Navigating the World of Certifications

Hello all! Kyla here :)

Last week we talked about resolutions; those we make on New Years on any topic, and those we make in order to be more environmentally conscious, at any time.

In a continuation of this, I’d like to talk about a place where many of us get stuck when we start thinking about ways to: Navigating the world of certifications.


GMO Free.

Certified organic.

Fair Trade.


RSPO certified.


The labels out there aren’t limitless, but they are numerous. I’m sure you’ve seen them cluttered on the more responsible jars in the store, cramming to fit in that small space. Third-party certifications have become an industry unto themselves, linking conscious consumers to responsible brands — at least, that’s the dream.

The idea behind these certifications is simple: informing people about which products follow their social and/or environmental guidelines. Consumers are supposed to be incentivized to buy these products, even with the higher price tag it brings. In this way, certification is supposed to boost product sales, and therefore encourage other companies to adopt better social/environmental policies and get the same certification.


Whatever the motive: informing the public, boosting sales, or increasing social/environmental responsibility, it’s no question that both the number of certification options and number of companies that have been certified in some form.


Proponents of these third party certification systems agree that they promote greater social and environmental responsibility of companies.

Critics say that they are little more than marketing schemes; greenwashing programs with loose regulations that don’t even do all that much. There always seems to be more information to this end. RAN, Rainforest Action Network, keeps a steadfast eye on the RSPO, which certifies 'responsible' palm oil. However, RAN argues that it does not enforce responsible or sustainable measures, even allowing for deforestation in many cases. This is not the only criticism of these sorts of organizations, which certainly puts doubts into my mind as to their validity and trustworthiness.

Some risks with certification programs include a lack of transparency. Not all certification groups publish how each company they certify meet their requirements. Fair Trade certification, for those who read up on it, have a bit of a reputation in this regard. Their transparency is often called into question. Furthermore, as is a problem will all these programs, they don't work directly with producers. Instead of cutting out the middle man, large companies are still employed, which continues to enforce the typical capitalist bureaucracy that gives big dollars to everyone but the farmers (source).


This lack of full transparency means that, in order to consumers to really be responsible in the way that these labels promise, they would have to do the extra leg work of fully researching the product in question themselves. And doesn't that defeat the whole purpose of these third parties in the first place?!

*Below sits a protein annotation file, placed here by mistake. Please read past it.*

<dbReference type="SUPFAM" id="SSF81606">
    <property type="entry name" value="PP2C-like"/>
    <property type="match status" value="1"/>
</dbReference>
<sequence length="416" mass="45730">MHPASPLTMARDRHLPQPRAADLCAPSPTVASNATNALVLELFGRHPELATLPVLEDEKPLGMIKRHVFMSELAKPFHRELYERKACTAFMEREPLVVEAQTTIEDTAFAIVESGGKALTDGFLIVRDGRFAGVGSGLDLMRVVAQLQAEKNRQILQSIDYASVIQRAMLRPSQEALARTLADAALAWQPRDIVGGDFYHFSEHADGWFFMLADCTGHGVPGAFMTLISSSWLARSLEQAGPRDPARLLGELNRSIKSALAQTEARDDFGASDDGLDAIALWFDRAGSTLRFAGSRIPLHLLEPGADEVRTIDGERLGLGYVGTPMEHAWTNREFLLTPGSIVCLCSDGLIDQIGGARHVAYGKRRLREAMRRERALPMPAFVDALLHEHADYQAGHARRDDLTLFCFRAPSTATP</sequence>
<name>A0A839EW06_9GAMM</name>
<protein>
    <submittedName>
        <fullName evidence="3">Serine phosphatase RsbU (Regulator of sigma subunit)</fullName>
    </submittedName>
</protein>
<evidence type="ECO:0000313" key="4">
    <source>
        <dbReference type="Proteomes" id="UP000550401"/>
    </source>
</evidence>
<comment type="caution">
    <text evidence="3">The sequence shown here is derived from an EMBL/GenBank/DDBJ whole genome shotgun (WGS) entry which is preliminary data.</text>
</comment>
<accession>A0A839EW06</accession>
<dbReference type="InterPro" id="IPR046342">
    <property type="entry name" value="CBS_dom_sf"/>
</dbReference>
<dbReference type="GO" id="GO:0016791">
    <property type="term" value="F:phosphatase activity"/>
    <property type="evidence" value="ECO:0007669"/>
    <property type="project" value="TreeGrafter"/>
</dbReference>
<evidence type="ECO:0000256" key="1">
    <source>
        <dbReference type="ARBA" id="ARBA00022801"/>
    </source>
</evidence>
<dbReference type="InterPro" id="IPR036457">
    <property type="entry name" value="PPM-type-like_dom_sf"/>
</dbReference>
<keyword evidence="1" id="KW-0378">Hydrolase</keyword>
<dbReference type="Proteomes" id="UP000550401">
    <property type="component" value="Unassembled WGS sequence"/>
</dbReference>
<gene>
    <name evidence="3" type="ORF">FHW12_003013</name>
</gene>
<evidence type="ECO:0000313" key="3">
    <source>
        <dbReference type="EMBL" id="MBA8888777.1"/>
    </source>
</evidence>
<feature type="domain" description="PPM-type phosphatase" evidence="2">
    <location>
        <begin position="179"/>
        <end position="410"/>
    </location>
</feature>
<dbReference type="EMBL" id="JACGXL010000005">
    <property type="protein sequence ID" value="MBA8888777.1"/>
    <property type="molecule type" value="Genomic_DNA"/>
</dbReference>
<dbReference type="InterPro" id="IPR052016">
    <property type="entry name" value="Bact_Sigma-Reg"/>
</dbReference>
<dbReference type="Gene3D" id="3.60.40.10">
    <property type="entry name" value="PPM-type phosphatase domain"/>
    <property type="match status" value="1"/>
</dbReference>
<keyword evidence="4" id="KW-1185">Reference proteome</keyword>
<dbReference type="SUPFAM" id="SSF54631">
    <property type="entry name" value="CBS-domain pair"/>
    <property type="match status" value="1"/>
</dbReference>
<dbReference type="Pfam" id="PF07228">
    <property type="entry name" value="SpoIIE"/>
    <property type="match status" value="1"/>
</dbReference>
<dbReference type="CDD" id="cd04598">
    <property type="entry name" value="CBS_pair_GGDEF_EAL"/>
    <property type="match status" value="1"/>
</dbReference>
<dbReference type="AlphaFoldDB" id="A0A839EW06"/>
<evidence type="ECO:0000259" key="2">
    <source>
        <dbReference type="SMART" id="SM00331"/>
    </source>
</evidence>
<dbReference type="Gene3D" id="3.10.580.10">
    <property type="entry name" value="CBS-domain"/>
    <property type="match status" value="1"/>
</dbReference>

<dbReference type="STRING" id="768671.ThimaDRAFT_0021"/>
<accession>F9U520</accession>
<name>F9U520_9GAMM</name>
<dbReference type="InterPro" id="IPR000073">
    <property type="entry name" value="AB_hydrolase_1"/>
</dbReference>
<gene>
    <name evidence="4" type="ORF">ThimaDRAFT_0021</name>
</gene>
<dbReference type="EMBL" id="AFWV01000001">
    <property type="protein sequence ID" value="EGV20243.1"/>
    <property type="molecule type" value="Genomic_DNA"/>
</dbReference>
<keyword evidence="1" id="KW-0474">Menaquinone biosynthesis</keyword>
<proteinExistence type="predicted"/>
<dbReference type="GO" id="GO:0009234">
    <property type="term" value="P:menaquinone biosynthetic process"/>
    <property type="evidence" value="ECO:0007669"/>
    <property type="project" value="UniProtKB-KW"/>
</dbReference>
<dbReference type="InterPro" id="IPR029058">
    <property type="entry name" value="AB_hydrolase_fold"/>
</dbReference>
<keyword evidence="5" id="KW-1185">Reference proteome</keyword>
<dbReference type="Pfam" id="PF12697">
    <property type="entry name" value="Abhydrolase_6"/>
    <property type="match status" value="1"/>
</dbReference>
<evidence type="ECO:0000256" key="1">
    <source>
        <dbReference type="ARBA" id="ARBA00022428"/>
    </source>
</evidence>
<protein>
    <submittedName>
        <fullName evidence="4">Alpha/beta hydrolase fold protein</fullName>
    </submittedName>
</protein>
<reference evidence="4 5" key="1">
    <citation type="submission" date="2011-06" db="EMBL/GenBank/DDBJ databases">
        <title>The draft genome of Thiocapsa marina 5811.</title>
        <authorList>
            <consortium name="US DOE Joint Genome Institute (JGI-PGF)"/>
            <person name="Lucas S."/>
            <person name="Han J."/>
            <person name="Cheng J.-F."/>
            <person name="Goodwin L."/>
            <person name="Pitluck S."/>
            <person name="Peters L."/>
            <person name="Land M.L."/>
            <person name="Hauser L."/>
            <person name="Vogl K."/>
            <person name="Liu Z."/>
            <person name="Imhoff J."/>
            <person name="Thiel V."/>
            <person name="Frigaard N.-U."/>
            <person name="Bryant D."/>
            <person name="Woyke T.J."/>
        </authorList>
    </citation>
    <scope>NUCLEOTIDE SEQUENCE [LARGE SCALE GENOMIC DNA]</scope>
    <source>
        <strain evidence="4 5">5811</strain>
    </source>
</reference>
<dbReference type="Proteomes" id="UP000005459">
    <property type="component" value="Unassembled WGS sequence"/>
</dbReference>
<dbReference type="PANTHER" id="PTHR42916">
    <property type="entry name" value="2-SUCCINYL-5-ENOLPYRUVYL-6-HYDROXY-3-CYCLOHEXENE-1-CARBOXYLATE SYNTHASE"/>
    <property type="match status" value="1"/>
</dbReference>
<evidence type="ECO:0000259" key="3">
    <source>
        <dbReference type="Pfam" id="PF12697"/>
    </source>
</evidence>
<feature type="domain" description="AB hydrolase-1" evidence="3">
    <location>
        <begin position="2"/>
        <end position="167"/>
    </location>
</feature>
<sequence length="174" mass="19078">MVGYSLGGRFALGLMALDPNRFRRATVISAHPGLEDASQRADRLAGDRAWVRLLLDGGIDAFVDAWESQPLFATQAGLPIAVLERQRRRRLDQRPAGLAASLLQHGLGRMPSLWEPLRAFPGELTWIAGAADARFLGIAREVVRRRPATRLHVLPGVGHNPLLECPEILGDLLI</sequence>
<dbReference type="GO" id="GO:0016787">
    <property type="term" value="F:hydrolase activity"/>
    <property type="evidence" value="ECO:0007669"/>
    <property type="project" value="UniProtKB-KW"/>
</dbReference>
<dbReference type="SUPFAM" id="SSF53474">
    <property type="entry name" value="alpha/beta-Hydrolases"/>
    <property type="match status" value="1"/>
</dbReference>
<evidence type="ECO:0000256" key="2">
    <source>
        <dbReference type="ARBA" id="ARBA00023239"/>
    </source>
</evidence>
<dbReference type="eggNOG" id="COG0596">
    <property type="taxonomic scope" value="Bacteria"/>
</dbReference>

Some certification programs, such as B Corp, don’t have this issue.

Certified B Corporation is a label that marks businesses that meet the “highest standards of verified social and environmental performance.” While it is impressive to note the way that they incentivize these transitions, the most promising thing about this certification program is its level of transparency. Everything about it is published online, including the requirements of being certified and an in-depth analysis of how every certified business ranked in the assessments, which are re-conducted annually. Furthermore, their B Impact Assessment, which measures a business’s social and environmental responsibility via hundreds of indices, is available without charge, so any business can see how they rank, even if they don’t want to pursue the certification itself.

Like any industry, it’s a mixed bag, but the costs of misleading consumers here are high, as with any ‘green’ initiative. That is why transparency within the organization is important. Everyday people don’t have time to double check and cross-reference every product they find in the store — even those of us that spend our lives thinking about these things can’t do that (although I do my best regarding palm oil). While companies themselves could serve as the middleman, and some do, many don’t have the time, resources, or trust of the people to do so in a reliable way. That’s why these third party organizations are so important. When they do their job right, they can steer us in the right direction, letting us use our Rupiah, Yen, or Dollars the way we want. With so much advertising — the misleading, false, and wildly inaccurate — we need a fully transparent impartial third party we can trust. Unfortunately, not all organizations can rise to the occasion. It’s tricky vetting out who we can trust (perhaps I’ll write a comprehensive info-packet for another blog!), but it’s no question that these certification programs fill an important niche, informing and empowering consumers.


Do you look for certification labels when you go to the grocery store? Let me know in the comments!

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